An Era of Change_

发布时间:2020-03-26 来源: 散文精选 点击:

  Supported by new technologies, new media forms are changing the way people get access to information
  Watching IPTV on her computer, shopping online and maintaining a column on, one of China"s largest Internet portals, Cheng Chan, 24, a freelance magazine columnist, represents the community of people who are using new technologies to access information and lead their lives.
  Cheng has only her name, telephone number and e-mail address printed on her business cards, and said she prefers online browsing to watching traditional television or reading a newspaper.
  “The new media are more diversified, inexpensive and human-oriented than the traditional media,” said Cheng, adding, “I can choose whatever information I want to know and can add comment to it, while the traditional media only want you to follow them.”
  New media, as Zhang Dazhong, Deputy General Manager of the Shanghai Media Group, has defined them, are “interactive platforms built on dozens of media forms like computers, mobile phones and digital televisions via channels such as the Internet, wireless networks and satellites.”
  He Huixian, Vice President of the Chinese Olympic Committee, cited a practical case in point. “When a football match is aired in the Olympic Games, nine cameras shoot it from different angles. Viewers can select any camera position they want. They can also check out the profile of every player, read the media reviews and discuss the game with others online.”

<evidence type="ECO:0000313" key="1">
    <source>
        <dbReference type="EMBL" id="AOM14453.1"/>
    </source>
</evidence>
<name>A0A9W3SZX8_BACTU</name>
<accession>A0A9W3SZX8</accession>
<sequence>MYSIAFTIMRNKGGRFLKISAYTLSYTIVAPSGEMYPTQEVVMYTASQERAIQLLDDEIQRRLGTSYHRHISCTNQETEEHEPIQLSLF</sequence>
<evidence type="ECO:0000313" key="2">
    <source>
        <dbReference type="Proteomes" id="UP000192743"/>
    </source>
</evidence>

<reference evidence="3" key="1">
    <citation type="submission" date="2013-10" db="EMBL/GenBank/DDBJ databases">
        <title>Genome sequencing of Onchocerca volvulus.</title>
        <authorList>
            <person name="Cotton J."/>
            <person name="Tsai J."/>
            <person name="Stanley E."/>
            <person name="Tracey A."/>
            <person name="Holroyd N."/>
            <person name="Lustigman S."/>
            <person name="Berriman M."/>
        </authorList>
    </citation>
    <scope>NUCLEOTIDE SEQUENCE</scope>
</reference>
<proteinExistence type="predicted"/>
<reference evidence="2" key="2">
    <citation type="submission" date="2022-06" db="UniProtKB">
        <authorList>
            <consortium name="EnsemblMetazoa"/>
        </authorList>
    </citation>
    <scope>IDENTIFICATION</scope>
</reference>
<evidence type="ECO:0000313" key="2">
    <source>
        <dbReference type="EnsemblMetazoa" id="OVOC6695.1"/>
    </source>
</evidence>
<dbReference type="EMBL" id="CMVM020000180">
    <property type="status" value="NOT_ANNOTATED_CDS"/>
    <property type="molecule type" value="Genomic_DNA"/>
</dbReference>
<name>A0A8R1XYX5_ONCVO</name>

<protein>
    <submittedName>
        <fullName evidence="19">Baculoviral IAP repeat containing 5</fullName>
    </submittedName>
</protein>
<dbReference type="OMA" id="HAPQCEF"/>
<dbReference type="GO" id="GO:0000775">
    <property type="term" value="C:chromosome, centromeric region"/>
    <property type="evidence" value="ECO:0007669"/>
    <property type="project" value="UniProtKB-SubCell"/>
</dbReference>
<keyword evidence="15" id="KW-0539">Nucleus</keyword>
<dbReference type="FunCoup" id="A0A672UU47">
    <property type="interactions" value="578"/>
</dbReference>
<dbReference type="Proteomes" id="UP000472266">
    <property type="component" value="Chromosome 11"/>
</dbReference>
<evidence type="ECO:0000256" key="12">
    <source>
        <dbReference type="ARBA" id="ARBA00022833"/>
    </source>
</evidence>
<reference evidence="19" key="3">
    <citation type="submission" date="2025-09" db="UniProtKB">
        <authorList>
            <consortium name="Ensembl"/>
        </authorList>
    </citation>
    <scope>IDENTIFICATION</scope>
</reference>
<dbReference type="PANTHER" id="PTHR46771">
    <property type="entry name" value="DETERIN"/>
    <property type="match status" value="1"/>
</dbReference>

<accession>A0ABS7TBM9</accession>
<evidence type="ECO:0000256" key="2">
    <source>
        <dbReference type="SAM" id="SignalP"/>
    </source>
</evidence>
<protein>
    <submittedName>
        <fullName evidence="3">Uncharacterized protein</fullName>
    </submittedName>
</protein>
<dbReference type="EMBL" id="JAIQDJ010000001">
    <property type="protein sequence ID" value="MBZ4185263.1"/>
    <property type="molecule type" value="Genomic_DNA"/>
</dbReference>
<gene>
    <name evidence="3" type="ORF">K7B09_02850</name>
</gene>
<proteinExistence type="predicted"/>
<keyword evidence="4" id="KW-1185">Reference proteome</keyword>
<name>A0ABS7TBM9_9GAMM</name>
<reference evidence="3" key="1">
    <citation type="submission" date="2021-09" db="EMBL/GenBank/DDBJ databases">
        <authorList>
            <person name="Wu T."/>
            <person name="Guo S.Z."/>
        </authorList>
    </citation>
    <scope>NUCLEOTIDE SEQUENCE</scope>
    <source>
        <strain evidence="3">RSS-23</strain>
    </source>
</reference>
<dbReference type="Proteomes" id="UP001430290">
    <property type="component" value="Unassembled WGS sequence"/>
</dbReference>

New media, He said, have achieved a dream of many consumers: to be able to watch their favorite television programs at any time on TV sets, the Internet or mobile communication tools.
  “The interactive platforms can’t be realized by just one medium,” said He. Therefore, cooperation among the Internet, electronics and mobile phone industries is needed. It brings these companies more profits while offering consumers more options.
  The new media have also sharply boosted advertising revenues. China’s ad sales in 2005 stood at $16 billion, making up 1 percent of the country’s gross domestic product and ranking second in Asia next to Japan, according to a recent report by Morgan Stanley.
  Thanks to the new media boom and the approaching 2008 Beijing Olympic Games, China’s ad sales are expected to maintain a 17-18 percent growth rate from 2006-08. To date, new media ad sales have accounted for 18 percent of China’s total ad sales.
  The rise of the new media